PARTY LIKE IT'S 1983. In response to U.S. plans to base anti-ballistic missile interceptors in Poland and the Czech Republic, a Russian general yesterday hinted that Russia might withdraw from the Intermediate Range Nuclear Force Treaty, and even start building SS-20s again. General Solovtsov also said that Poland and the Czech Republic will find themselves targeted by additional Russian missiles.
The interceptors and the radar system are intended to counter a missile launch from a Middle Eastern country (Iran, one must presume), but Russia is concerned that they can be upgraded to threaten Russian missiles. Poland and the Czech Republic are going along with this in order to cement their relationships with the United States, although it's hard to see how preventing an Iranian attack (startlingly unlikely; aren't the Iranians going to fire all their missiles at Israel?) is worth increasing Russian hostility. On the other hand, the Poles and Czechs may simply assume that Russia is going to be hostile anyway, a position that's hardly unreasonable.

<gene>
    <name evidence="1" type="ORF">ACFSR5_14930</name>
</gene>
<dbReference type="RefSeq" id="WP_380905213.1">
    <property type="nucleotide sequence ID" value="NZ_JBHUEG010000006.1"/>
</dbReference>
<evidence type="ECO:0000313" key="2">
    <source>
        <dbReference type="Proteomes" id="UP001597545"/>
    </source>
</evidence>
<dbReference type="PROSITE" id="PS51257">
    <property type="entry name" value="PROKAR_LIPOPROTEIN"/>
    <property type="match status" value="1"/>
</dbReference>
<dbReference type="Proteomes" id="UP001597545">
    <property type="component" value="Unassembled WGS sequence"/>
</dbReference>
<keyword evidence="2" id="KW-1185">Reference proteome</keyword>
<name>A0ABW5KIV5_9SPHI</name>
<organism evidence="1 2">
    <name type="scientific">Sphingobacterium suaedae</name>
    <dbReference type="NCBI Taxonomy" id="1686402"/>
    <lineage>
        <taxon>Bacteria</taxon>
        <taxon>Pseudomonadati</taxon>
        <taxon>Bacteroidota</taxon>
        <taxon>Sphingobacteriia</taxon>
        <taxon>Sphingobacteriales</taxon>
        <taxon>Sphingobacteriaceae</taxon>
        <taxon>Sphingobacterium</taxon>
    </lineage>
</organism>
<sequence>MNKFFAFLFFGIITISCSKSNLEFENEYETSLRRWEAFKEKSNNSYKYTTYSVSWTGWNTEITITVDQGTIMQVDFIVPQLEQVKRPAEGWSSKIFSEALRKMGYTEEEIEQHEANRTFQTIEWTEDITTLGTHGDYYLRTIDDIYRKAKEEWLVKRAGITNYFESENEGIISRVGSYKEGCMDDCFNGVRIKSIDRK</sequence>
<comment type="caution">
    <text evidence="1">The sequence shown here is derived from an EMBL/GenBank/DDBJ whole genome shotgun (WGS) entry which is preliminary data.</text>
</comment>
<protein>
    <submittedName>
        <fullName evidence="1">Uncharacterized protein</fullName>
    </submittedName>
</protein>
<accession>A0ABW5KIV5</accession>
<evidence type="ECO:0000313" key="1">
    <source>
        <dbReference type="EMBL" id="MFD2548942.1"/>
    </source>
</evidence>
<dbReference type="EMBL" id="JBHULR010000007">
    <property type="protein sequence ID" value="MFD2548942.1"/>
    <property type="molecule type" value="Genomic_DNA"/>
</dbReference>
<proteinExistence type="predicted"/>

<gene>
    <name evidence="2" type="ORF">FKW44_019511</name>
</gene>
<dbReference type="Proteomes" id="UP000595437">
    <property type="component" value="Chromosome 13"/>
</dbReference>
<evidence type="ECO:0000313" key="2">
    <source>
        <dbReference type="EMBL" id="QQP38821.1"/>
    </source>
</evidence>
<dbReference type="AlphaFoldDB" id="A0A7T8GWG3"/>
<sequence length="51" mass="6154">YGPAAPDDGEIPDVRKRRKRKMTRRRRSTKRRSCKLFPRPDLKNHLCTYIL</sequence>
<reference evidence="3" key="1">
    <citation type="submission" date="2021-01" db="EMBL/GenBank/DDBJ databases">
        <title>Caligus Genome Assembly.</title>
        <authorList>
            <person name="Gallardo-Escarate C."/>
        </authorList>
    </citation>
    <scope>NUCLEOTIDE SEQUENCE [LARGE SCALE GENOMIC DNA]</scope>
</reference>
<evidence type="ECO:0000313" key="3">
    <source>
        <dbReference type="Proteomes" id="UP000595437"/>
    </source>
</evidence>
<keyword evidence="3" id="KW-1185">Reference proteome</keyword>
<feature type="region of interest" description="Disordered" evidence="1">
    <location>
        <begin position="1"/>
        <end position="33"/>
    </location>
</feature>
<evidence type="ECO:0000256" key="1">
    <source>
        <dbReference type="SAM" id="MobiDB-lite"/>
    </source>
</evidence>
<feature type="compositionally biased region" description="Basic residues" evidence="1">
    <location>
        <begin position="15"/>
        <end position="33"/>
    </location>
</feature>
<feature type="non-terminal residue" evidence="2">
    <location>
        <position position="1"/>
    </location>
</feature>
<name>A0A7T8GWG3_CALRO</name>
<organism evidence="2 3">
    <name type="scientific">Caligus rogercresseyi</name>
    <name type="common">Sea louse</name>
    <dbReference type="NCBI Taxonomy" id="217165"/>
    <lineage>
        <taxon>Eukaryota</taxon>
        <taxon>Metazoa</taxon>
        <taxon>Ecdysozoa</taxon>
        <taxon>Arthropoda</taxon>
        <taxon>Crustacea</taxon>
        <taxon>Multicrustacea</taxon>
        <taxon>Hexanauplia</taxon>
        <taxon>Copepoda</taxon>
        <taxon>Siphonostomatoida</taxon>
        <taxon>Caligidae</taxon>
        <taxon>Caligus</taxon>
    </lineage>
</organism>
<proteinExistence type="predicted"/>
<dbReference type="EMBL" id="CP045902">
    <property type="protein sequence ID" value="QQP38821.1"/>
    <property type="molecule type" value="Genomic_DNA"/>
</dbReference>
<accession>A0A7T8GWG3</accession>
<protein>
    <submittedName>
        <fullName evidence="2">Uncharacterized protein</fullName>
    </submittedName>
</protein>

Still, it's fascinating to see that we're almost back to the 1980s, with Russia threatening to ramp up production of SS-20s. The SS-20 was a particularly scary mobile intermediate range ballistic missile the development of which helped catalyze the arms control agreements of the second half of the 1980s. The INF Treaty demonstrated that the Soviet Union and the United States could work together, and contributed in an important way to the disintegration of the Soviet Union's national security state.
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